6- Candy-O (The Cars)

Just prior to their MTV phase and string of hit songs such as Magic, You Might Think and Drive, The Cars released on of their finest albums in the form of Candy-O in 1979, produced by the great Roy Thomas Baker (mentioned above in Flush The Fashion,) the melodic new wave sounds of Let’s Go, Double Life and the title track are grounds enough for multiple plays, but the one-two punch comes in the form of It’s All I Can Do and Dangerous Type. It’s hard to pick a favorite from The Cars’ catalogue, but Candy-O is in my mind, their greatest achievement. Standout Tracks: Candy-O, It’s All I Can Do and Dangerous Type.


7- Agents of Fortune (Blue Oyster Cult)

The beauty of Blue Oyster Cult‘s fourth album, Agents of Fortune, is that they never repeat themselves once on this album. Yet, they still released an incredibly cohesive album. Each band member contributed to the songwriting and vocal duties, thus recording a patchwork of songs that seem to play well with one another. So, if you are expecting to hear Don’t Fear the Reaper ten different ways, forget it. But you’ll be thrilled to know that right from the opening track This Ain’t The Summer of Love to Debbie Denise, you’ll be blown away with rock anthem after anthem. Blue Oyster Cult did not show up to mess around with this album. Standout Tracks: True Confessions, Tattoo Vampire and Extra Terrestrial Intelligence


8- Holland (The Beach Boys)

For the Beach Boys‘ nineteenth studio album, the band retreated to Baambrugge in the Netherlands during the winter of 1972 to record Holland, which turned out to be one of the band’s best efforts since Pet Sounds. The change in recording location served as an attempt at fresh inspiration and perhaps a chance to bring Brian Wilson out of his long self-induced drug depression. Although the elder Wilson’s contributions were meager, the group delivered a mature sounding collection of tunes which oftentimes make you question as to whether it’s a Beach Boys album or not. Standout Tracks: Sail on Sailer, California and Leaving This Town.


9- Queen II (Queen)

On top of this being an incredible classic rock album, I basically selected it because it’s one of the few Queen albums that feature songs not overplayed (or just played in general) on an hourly basis on classic rock radio. Perhaps this one has fallen away from the consciousness of the casual Queen fan. Yet, everything about this album screams classic Queen and boasts everything we love about this band. From the vocal deliver of Freddy Mercury, Brian May’s signature guitar sound and Roy Thomas Baker’s (again???) solid production, this is an all-around win for the band. Standout Tracks: Father to Son, Ogre Battle and Some Day One Day.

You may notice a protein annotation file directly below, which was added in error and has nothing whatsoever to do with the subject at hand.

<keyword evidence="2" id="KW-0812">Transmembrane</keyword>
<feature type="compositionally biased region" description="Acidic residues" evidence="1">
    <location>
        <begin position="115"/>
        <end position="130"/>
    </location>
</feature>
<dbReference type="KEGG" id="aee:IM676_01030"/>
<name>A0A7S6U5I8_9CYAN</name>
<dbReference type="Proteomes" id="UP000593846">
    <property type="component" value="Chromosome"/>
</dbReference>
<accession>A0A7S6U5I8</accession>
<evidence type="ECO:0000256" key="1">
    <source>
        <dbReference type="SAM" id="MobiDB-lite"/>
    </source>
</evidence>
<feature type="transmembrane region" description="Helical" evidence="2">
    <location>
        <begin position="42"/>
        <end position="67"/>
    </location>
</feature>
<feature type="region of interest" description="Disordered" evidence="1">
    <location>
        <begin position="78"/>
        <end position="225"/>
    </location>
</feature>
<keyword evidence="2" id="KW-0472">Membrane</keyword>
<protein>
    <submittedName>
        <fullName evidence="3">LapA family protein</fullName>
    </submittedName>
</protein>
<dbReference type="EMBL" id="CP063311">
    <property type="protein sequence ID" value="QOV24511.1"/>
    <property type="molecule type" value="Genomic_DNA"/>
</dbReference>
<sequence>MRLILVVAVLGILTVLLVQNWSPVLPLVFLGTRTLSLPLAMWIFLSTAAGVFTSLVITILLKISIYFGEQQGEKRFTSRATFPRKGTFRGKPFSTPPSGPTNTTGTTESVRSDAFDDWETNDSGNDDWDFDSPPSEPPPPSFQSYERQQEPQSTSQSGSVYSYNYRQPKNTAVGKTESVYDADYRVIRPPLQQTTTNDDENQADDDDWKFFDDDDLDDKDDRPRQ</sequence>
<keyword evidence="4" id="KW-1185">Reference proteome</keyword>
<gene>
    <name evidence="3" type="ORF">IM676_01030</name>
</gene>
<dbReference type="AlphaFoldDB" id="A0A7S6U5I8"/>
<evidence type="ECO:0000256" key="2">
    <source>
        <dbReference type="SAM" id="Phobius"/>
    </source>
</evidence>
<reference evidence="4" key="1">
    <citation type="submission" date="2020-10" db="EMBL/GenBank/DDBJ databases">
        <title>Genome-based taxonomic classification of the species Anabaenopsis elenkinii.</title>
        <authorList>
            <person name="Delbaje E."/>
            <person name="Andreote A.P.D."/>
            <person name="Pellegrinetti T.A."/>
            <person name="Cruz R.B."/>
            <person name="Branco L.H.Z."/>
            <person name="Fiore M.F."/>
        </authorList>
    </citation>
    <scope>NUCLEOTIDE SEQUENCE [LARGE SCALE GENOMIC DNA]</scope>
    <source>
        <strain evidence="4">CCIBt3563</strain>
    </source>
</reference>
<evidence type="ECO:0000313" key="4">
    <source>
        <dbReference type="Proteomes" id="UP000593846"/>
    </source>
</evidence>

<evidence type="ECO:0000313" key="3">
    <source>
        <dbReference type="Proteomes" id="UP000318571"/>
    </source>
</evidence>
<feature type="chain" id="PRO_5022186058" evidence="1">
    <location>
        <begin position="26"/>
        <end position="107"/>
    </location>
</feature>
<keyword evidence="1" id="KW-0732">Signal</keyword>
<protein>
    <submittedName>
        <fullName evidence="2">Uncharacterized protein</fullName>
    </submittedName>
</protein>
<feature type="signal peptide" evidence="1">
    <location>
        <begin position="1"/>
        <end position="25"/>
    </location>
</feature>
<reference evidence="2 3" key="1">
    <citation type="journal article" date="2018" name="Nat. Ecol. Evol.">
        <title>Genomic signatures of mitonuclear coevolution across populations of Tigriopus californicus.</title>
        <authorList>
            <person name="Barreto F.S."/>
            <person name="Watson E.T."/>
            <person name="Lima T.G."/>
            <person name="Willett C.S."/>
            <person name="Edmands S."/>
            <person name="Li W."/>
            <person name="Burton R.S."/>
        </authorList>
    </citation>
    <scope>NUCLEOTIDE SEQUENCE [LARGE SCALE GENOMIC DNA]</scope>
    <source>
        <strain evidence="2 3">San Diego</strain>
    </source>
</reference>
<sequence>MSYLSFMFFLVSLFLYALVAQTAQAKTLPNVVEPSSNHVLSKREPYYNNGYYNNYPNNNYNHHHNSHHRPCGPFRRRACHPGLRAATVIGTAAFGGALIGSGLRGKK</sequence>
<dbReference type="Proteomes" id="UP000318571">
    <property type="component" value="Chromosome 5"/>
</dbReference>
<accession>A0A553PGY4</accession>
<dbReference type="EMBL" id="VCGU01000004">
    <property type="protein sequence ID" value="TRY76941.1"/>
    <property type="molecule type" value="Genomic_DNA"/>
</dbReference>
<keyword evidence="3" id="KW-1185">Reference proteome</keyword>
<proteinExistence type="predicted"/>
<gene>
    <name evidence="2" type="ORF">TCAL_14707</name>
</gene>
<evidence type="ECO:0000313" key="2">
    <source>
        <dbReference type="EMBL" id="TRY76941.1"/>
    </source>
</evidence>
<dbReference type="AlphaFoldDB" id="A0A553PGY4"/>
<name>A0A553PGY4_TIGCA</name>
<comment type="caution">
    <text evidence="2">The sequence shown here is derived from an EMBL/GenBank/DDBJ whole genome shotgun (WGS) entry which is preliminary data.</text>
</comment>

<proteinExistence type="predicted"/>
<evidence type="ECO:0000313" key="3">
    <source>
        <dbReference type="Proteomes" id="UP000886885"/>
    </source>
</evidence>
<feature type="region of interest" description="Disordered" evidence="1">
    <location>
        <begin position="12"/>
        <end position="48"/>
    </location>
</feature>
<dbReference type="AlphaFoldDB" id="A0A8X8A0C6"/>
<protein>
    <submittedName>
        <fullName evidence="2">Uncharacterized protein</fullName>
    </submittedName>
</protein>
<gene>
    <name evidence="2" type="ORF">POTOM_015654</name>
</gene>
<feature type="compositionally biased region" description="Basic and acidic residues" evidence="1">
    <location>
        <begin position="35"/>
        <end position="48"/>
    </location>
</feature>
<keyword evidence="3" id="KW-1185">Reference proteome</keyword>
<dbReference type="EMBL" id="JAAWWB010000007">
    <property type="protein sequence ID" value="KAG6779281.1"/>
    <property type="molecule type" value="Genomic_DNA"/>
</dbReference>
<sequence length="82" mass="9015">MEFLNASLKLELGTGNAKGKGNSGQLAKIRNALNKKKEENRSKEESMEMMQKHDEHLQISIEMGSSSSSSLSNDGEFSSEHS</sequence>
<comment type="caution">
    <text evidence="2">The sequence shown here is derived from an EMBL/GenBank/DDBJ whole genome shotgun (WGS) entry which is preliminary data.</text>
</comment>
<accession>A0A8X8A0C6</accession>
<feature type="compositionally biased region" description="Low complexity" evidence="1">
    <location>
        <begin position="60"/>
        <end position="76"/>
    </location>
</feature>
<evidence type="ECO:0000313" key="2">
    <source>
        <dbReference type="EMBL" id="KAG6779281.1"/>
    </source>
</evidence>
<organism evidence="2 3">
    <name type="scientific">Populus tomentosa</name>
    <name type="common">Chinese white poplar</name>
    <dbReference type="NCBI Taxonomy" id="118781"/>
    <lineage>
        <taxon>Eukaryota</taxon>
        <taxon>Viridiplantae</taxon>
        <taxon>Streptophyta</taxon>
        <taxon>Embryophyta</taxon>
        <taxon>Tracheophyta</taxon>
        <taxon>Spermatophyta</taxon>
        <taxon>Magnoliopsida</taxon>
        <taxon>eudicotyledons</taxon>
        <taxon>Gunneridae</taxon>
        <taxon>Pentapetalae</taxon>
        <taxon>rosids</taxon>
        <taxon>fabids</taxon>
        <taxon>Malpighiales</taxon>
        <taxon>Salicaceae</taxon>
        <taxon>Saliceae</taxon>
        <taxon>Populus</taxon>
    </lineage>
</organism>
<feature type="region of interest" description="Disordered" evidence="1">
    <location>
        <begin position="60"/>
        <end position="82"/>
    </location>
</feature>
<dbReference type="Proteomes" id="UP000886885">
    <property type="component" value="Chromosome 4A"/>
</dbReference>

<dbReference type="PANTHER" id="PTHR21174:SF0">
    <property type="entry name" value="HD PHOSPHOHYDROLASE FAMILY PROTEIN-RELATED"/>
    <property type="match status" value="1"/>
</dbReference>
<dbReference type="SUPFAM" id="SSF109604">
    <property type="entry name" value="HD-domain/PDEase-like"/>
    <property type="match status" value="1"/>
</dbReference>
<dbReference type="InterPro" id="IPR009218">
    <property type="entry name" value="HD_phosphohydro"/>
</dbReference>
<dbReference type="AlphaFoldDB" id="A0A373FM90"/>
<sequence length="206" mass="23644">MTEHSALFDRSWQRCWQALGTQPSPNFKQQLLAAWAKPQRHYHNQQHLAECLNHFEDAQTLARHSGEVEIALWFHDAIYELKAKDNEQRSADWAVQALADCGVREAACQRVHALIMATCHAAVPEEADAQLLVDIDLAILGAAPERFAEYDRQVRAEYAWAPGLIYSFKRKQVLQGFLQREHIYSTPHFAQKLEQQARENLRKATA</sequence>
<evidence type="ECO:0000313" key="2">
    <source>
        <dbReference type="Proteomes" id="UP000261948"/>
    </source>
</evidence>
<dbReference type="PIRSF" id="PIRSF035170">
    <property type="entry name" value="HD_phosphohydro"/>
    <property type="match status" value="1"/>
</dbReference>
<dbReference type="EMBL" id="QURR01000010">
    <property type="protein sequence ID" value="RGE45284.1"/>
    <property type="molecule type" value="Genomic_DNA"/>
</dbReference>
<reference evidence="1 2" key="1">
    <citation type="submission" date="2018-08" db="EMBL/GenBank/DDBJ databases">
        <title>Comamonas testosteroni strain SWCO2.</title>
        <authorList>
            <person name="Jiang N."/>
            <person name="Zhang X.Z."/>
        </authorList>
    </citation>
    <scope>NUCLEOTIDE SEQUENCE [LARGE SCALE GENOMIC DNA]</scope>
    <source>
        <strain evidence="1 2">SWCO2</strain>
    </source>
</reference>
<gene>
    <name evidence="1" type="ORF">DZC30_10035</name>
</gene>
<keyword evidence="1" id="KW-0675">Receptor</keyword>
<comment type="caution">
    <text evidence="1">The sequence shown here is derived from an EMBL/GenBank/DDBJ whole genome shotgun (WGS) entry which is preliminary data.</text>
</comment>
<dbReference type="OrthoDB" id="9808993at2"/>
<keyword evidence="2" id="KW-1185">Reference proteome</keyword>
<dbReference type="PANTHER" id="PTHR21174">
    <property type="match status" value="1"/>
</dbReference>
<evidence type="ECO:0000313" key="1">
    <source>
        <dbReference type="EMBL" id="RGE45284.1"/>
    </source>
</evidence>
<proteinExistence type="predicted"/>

10-Kiln House (Fleetwood Mac)

Long before the Christine McVie, Stevie Nicks and Lindsey Buckingham era. Long before the band took on their classic laid back Southern California pop rock sound. Long before they were “cool”, Fleetwood Mac had various line-up changes and sound direction. On their fourth album, just after founding member and guitarist Peter Green made his exit from the band, the remaining original members Mick Fleetwood, John McVie, Jeremy Spencer and Danny Kirwan recorded 1970s Kiln House. Slightly abandoning the blues-influenced rock that dominated their first three albums, Kiln House is far more experimental. With Spencer and Kirwan sharing songwriting and vocal duties, both musicians offer drastically different music styles, with Kirwan performing melodic soft rock balladry and Spencer having free-reign to play his 1950s Rockabilly music, reminiscent of Buddy Holly. With absolutely zero traces of the all-too-familiar Fleetwood Mac sound, this album is very much worth discovering if it hasn’t been already. It’s a great lubricant to the other Fleetwood Mac releases around that time period, of you are so inclined to venture into them. Standout Tracks: This is the Rock, Buddy’s Song and Hi Ho Silver.